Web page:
A reader put me onto Emily Oster, an economist who had the idea to apply basic data analysis to prenatal and parental decision-making. “Data-driven parenting” is a good schtick, and her credibility as an Ivy-league economist seals the deal.
One might be inclined to say that “data-driven parenting” is just a balm for the parental anxieties of the numerate. Perhaps one should give up the illusion of control? But Oster’s shows how certain data is actionable. The key insight is that while the data is public, the decisions are personal.
That’s how empirical decision theory works; available data combines with personal benefits or costs to drive a decision.
For example, in her book Expecting Better, she discusses the decision to do prenatal screening for chromosomal abnormalities. She discusses how one’s decision to whether or not to bring a fetus with chromosomal abnormalities to term relies on their values and personal circumstances and the data. Statistics summarize the data into age-based baseline odds of abnormalities, precision and accuracy of non-invasive vs. invasive tests, risk of miscarriage for invasive tests, as well as empirical estimates of rates of miscarriage for invasive tests.
Here’s how the analysis broke down for my wife and me.
My wife is at high risk for chromosomal abnormalities, so we did a prenatal genetic screening test. These tests work by collecting cell-free fetal DNA in the mother’s bloodstream and subjecting them to genetic analysis.
Here is part of the results reporting numbers for Down syndrome:
That reads as 1/62 baseline “risk” (risco geral) based on my wife’s age and the number of weeks into the pregnancy, and an estimate of < 1/10000 personal risk (risco pessoal) post-screening. I assume “risk” here means frequentist probability, as in “Down syndrome occurs in 1/62 pregnancies for this group.”
That was a relief. By the way, cognitive scientists who are reading this, how do I quantify that relief? In information-theoretic terms assuming that our personal chances are right up against the upper bound of 1/10000, that test result constituted .02 bits of information learned. That’s not much, I guess information gain doesn’t capture relief. Perhaps “relief” is better captured by the information differential between our outcome and the would-be outcome where baseline risk went up (~6 bits). But I digress.
How believable are these results? Should we be confident that our chances of Down syndrome are below 1/10000?
I found a few meta-analyses (cited below) that give about 99.3% sensitivity for this type of screening. They are all influenced by a large study mentioned in Oster’s book that covered 146,958 women in China (Zhang et al. 2015). In that study, there were 726 cases of Down syndrome, and 6 (or .8%) of the cases went undetected. That same study had about a .05% false-positive rate, meaning that .05% of those women received results that indicated Down syndrome only to find out later that the fetus did not, in fact, have Down syndrome. Another study of high-risk women (like my wife) showed 98.6% (209/212) sensitivity, and a false-positive rate was 0.2% (3/1471).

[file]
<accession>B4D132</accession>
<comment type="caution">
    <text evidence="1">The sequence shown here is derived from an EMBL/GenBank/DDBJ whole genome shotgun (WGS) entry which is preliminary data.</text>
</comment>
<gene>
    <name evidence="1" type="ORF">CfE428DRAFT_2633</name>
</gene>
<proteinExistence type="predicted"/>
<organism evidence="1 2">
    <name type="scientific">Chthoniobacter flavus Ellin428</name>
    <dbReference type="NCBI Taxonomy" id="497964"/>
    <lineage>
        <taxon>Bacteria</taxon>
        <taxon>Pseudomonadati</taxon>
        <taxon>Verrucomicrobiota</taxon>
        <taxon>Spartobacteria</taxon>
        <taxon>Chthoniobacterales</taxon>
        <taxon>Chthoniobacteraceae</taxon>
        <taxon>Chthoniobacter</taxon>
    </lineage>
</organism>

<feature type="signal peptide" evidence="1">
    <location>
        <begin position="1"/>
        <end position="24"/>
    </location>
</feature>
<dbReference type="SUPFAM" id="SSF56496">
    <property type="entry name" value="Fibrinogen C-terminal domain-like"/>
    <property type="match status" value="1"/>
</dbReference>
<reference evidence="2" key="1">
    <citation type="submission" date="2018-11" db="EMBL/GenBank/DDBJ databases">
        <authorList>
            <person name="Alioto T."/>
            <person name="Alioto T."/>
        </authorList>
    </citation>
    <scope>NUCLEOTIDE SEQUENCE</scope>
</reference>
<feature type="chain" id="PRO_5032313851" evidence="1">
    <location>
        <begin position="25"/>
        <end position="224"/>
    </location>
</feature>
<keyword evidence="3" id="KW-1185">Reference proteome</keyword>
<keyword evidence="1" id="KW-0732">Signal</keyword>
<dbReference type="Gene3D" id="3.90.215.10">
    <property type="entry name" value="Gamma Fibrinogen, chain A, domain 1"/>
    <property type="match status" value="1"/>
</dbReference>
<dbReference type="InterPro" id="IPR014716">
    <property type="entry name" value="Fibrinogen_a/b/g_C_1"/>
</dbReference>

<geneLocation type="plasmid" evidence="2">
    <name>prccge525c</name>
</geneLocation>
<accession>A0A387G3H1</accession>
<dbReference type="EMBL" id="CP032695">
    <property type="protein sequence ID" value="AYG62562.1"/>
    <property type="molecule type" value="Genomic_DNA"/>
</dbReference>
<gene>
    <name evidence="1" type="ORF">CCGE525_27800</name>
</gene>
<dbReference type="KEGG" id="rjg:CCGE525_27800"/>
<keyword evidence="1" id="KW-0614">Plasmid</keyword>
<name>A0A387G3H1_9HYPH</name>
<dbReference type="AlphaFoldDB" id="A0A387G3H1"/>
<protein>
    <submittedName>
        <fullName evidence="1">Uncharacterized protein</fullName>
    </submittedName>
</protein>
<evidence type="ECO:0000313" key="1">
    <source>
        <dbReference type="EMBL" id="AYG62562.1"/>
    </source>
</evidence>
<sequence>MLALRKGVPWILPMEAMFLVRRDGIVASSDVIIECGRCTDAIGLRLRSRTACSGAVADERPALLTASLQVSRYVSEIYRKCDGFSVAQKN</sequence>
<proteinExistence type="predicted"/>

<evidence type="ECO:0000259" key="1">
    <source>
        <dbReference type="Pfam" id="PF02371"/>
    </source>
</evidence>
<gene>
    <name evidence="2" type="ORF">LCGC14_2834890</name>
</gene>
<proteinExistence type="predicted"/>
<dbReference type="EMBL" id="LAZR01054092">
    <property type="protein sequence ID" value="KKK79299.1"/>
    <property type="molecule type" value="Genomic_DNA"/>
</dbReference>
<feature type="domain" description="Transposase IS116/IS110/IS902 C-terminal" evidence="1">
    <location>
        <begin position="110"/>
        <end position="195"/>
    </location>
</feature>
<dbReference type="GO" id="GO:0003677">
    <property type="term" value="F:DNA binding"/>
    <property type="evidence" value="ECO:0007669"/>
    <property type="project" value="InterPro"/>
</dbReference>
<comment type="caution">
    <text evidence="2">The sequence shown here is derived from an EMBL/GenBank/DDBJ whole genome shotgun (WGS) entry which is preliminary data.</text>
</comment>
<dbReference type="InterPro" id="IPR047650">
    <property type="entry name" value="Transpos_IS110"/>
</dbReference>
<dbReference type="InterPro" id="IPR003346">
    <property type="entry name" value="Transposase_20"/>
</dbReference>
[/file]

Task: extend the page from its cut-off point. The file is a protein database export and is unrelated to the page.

It is essential to note the false positives also vary with age group. False positives are quite high for someone in their early 20’s (~ 55%) and lower progressively with age.
I remember Kobe memes about being a “girl-dad.” Is “data-dad” a thing?
Mackie, F.L., Hemming, K., Allen, S., Morris, R.K. and Kilby, M.D., 2017. The accuracy of cell‐free fetal DNA‐based non‐invasive prenatal testing in singleton pregnancies: a systematic review and bivariate meta‐analysis. BJOG: An International Journal of Obstetrics & Gynaecology, 124(1), pp.32-46.
Taylor-Phillips, S., Freeman, K., Geppert, J., Agbebiyi, A., Uthman, O.A., Madan, J., Clarke, A., Quenby, S. and Clarke, A., 2016. Accuracy of non-invasive prenatal testing using cell-free DNA for detection of Down, Edwards and Patau syndromes: a systematic review and meta-analysis. BMJ open, 6(1), p.e010002.
Zhang, H., Gao, Y., Jiang, F., Fu, M., Yuan, Y., Guo, Y., Zhu, Z., Lin, M., Liu, Q., Tian, Z. and Zhang, H., 2015. Non‐invasive prenatal testing for trisomies 21, 18 and 13: clinical experience from 146 958 pregnancies. Ultrasound in Obstetrics & Gynecology, 45(5), pp.530-538.